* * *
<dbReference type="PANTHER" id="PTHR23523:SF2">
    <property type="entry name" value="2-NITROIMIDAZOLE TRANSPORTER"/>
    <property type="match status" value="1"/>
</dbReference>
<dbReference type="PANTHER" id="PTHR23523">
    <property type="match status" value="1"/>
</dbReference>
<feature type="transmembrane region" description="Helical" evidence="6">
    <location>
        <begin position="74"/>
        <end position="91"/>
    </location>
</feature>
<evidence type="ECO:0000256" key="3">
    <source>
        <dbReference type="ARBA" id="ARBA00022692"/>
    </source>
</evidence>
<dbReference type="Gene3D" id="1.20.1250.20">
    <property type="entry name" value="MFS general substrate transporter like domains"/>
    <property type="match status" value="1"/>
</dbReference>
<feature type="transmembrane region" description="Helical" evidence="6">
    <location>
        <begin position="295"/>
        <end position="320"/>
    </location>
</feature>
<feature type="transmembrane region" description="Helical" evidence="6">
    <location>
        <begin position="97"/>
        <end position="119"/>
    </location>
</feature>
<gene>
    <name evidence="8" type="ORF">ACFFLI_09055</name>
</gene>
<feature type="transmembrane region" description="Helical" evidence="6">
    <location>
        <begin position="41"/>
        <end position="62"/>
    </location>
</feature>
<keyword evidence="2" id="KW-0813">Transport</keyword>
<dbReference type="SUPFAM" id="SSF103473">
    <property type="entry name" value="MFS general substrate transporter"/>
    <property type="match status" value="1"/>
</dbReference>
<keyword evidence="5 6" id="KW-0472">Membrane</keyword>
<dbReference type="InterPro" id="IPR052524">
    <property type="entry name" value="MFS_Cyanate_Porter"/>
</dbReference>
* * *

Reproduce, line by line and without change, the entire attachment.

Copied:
<dbReference type="PANTHER" id="PTHR23523:SF2">
    <property type="entry name" value="2-NITROIMIDAZOLE TRANSPORTER"/>
    <property type="match status" value="1"/>
</dbReference>
<dbReference type="PANTHER" id="PTHR23523">
    <property type="match status" value="1"/>
</dbReference>
<feature type="transmembrane region" description="Helical" evidence="6">
    <location>
        <begin position="74"/>
        <end position="91"/>
    </location>
</feature>
<evidence type="ECO:0000256" key="3">
    <source>
        <dbReference type="ARBA" id="ARBA00022692"/>
    </source>
</evidence>
<dbReference type="Gene3D" id="1.20.1250.20">
    <property type="entry name" value="MFS general substrate transporter like domains"/>
    <property type="match status" value="1"/>
</dbReference>
<feature type="transmembrane region" description="Helical" evidence="6">
    <location>
        <begin position="295"/>
        <end position="320"/>
    </location>
</feature>
<feature type="transmembrane region" description="Helical" evidence="6">
    <location>
        <begin position="97"/>
        <end position="119"/>
    </location>
</feature>
<gene>
    <name evidence="8" type="ORF">ACFFLI_09055</name>
</gene>
<feature type="transmembrane region" description="Helical" evidence="6">
    <location>
        <begin position="41"/>
        <end position="62"/>
    </location>
</feature>
<keyword evidence="2" id="KW-0813">Transport</keyword>
<dbReference type="SUPFAM" id="SSF103473">
    <property type="entry name" value="MFS general substrate transporter"/>
    <property type="match status" value="1"/>
</dbReference>
<keyword evidence="5 6" id="KW-0472">Membrane</keyword>
<dbReference type="InterPro" id="IPR052524">
    <property type="entry name" value="MFS_Cyanate_Porter"/>
</dbReference>